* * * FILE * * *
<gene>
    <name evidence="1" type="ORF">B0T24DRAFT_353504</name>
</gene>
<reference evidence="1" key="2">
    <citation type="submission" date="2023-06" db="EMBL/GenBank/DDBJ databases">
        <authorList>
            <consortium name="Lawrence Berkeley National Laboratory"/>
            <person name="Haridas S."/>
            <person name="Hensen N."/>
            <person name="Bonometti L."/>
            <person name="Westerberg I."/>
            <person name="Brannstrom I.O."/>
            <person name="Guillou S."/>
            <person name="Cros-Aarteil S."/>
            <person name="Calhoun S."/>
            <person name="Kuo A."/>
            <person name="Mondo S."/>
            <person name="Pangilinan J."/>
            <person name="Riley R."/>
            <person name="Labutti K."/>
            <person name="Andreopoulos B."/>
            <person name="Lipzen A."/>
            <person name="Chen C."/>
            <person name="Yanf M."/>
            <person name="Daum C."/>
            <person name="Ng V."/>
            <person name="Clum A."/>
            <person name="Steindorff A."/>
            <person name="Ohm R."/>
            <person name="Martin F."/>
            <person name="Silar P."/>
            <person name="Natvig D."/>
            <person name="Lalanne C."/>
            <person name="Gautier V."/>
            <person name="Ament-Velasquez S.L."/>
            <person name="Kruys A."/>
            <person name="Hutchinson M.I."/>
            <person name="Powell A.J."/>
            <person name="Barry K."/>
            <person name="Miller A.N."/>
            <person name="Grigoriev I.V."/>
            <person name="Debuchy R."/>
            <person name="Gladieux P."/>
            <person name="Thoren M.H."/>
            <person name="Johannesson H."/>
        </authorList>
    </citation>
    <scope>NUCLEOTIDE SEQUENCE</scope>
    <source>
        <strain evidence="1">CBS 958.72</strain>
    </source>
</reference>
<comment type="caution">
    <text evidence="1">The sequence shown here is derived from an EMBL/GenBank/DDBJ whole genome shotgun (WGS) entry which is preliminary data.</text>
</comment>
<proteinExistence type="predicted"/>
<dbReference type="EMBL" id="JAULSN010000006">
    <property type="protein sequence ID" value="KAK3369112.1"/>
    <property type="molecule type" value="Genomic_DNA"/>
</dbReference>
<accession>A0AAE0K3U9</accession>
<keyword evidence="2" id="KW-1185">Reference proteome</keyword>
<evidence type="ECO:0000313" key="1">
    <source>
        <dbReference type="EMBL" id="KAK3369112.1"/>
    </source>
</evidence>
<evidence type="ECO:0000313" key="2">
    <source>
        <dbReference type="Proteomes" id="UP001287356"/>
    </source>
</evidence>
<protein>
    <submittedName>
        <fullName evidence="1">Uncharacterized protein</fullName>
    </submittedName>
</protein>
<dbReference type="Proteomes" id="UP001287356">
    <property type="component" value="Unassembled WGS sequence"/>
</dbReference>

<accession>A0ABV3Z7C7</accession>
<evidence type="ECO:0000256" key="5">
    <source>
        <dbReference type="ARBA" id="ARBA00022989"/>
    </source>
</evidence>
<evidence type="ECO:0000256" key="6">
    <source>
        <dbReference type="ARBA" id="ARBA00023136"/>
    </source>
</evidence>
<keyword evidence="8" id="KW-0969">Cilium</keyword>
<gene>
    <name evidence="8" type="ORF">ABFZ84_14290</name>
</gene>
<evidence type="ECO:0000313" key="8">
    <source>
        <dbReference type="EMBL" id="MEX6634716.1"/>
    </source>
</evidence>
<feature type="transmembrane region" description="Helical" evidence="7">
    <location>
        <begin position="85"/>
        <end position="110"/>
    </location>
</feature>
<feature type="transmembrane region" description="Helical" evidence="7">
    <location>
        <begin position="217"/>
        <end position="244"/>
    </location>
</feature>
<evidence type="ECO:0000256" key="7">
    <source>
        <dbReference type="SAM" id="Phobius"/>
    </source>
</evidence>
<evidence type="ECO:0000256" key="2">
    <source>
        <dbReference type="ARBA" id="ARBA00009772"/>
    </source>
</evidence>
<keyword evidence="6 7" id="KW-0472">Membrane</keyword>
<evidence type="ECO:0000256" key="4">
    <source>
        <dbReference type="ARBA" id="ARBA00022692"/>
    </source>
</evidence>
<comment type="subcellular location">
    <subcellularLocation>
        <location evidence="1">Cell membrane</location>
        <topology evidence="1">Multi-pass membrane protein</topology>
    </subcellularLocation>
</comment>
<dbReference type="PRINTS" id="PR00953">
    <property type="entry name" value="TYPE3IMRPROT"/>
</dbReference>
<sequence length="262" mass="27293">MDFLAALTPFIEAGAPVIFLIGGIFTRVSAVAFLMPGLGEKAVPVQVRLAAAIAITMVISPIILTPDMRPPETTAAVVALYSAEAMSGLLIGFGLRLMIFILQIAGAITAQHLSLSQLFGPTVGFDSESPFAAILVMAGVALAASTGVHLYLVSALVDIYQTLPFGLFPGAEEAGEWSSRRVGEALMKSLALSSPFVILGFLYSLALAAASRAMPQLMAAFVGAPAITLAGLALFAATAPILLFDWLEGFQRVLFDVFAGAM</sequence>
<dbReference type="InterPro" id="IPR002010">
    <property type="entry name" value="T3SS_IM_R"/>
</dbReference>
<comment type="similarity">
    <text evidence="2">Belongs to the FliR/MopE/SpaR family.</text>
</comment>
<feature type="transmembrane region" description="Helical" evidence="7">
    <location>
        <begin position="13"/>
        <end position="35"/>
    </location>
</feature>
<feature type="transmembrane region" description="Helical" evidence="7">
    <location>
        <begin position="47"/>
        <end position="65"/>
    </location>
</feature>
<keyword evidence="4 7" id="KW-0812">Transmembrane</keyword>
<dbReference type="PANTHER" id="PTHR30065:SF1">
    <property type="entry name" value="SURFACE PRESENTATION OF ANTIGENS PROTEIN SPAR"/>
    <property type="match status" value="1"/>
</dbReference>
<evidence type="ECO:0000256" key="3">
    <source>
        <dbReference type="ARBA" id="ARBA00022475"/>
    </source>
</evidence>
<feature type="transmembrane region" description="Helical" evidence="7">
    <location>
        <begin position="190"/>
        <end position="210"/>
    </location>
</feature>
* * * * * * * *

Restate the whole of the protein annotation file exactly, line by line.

<gene>
    <name evidence="1" type="ORF">B0T24DRAFT_353504</name>
</gene>
<reference evidence="1" key="2">
    <citation type="submission" date="2023-06" db="EMBL/GenBank/DDBJ databases">
        <authorList>
            <consortium name="Lawrence Berkeley National Laboratory"/>
            <person name="Haridas S."/>
            <person name="Hensen N."/>
            <person name="Bonometti L."/>
            <person name="Westerberg I."/>
            <person name="Brannstrom I.O."/>
            <person name="Guillou S."/>
            <person name="Cros-Aarteil S."/>
            <person name="Calhoun S."/>
            <person name="Kuo A."/>
            <person name="Mondo S."/>
            <person name="Pangilinan J."/>
            <person name="Riley R."/>
            <person name="Labutti K."/>
            <person name="Andreopoulos B."/>
            <person name="Lipzen A."/>
            <person name="Chen C."/>
            <person name="Yanf M."/>
            <person name="Daum C."/>
            <person name="Ng V."/>
            <person name="Clum A."/>
            <person name="Steindorff A."/>
            <person name="Ohm R."/>
            <person name="Martin F."/>
            <person name="Silar P."/>
            <person name="Natvig D."/>
            <person name="Lalanne C."/>
            <person name="Gautier V."/>
            <person name="Ament-Velasquez S.L."/>
            <person name="Kruys A."/>
            <person name="Hutchinson M.I."/>
            <person name="Powell A.J."/>
            <person name="Barry K."/>
            <person name="Miller A.N."/>
            <person name="Grigoriev I.V."/>
            <person name="Debuchy R."/>
            <person name="Gladieux P."/>
            <person name="Thoren M.H."/>
            <person name="Johannesson H."/>
        </authorList>
    </citation>
    <scope>NUCLEOTIDE SEQUENCE</scope>
    <source>
        <strain evidence="1">CBS 958.72</strain>
    </source>
</reference>
<comment type="caution">
    <text evidence="1">The sequence shown here is derived from an EMBL/GenBank/DDBJ whole genome shotgun (WGS) entry which is preliminary data.</text>
</comment>
<proteinExistence type="predicted"/>
<dbReference type="EMBL" id="JAULSN010000006">
    <property type="protein sequence ID" value="KAK3369112.1"/>
    <property type="molecule type" value="Genomic_DNA"/>
</dbReference>
<accession>A0AAE0K3U9</accession>
<keyword evidence="2" id="KW-1185">Reference proteome</keyword>
<evidence type="ECO:0000313" key="1">
    <source>
        <dbReference type="EMBL" id="KAK3369112.1"/>
    </source>
</evidence>
<evidence type="ECO:0000313" key="2">
    <source>
        <dbReference type="Proteomes" id="UP001287356"/>
    </source>
</evidence>
<protein>
    <submittedName>
        <fullName evidence="1">Uncharacterized protein</fullName>
    </submittedName>
</protein>
<dbReference type="Proteomes" id="UP001287356">
    <property type="component" value="Unassembled WGS sequence"/>
</dbReference>

<accession>A0ABV3Z7C7</accession>
<evidence type="ECO:0000256" key="5">
    <source>
        <dbReference type="ARBA" id="ARBA00022989"/>
    </source>
</evidence>
<evidence type="ECO:0000256" key="6">
    <source>
        <dbReference type="ARBA" id="ARBA00023136"/>
    </source>
</evidence>
<keyword evidence="8" id="KW-0969">Cilium</keyword>
<gene>
    <name evidence="8" type="ORF">ABFZ84_14290</name>
</gene>
<evidence type="ECO:0000313" key="8">
    <source>
        <dbReference type="EMBL" id="MEX6634716.1"/>
    </source>
</evidence>
<feature type="transmembrane region" description="Helical" evidence="7">
    <location>
        <begin position="85"/>
        <end position="110"/>
    </location>
</feature>
<feature type="transmembrane region" description="Helical" evidence="7">
    <location>
        <begin position="217"/>
        <end position="244"/>
    </location>
</feature>
<evidence type="ECO:0000256" key="7">
    <source>
        <dbReference type="SAM" id="Phobius"/>
    </source>
</evidence>
<evidence type="ECO:0000256" key="2">
    <source>
        <dbReference type="ARBA" id="ARBA00009772"/>
    </source>
</evidence>
<keyword evidence="6 7" id="KW-0472">Membrane</keyword>
<evidence type="ECO:0000256" key="4">
    <source>
        <dbReference type="ARBA" id="ARBA00022692"/>
    </source>
</evidence>
<comment type="subcellular location">
    <subcellularLocation>
        <location evidence="1">Cell membrane</location>
        <topology evidence="1">Multi-pass membrane protein</topology>
    </subcellularLocation>
</comment>
<dbReference type="PRINTS" id="PR00953">
    <property type="entry name" value="TYPE3IMRPROT"/>
</dbReference>
<sequence length="262" mass="27293">MDFLAALTPFIEAGAPVIFLIGGIFTRVSAVAFLMPGLGEKAVPVQVRLAAAIAITMVISPIILTPDMRPPETTAAVVALYSAEAMSGLLIGFGLRLMIFILQIAGAITAQHLSLSQLFGPTVGFDSESPFAAILVMAGVALAASTGVHLYLVSALVDIYQTLPFGLFPGAEEAGEWSSRRVGEALMKSLALSSPFVILGFLYSLALAAASRAMPQLMAAFVGAPAITLAGLALFAATAPILLFDWLEGFQRVLFDVFAGAM</sequence>
<dbReference type="InterPro" id="IPR002010">
    <property type="entry name" value="T3SS_IM_R"/>
</dbReference>
<comment type="similarity">
    <text evidence="2">Belongs to the FliR/MopE/SpaR family.</text>
</comment>
<feature type="transmembrane region" description="Helical" evidence="7">
    <location>
        <begin position="13"/>
        <end position="35"/>
    </location>
</feature>
<feature type="transmembrane region" description="Helical" evidence="7">
    <location>
        <begin position="47"/>
        <end position="65"/>
    </location>
</feature>
<keyword evidence="4 7" id="KW-0812">Transmembrane</keyword>
<dbReference type="PANTHER" id="PTHR30065:SF1">
    <property type="entry name" value="SURFACE PRESENTATION OF ANTIGENS PROTEIN SPAR"/>
    <property type="match status" value="1"/>
</dbReference>
<evidence type="ECO:0000256" key="3">
    <source>
        <dbReference type="ARBA" id="ARBA00022475"/>
    </source>
</evidence>
<feature type="transmembrane region" description="Helical" evidence="7">
    <location>
        <begin position="190"/>
        <end position="210"/>
    </location>
</feature>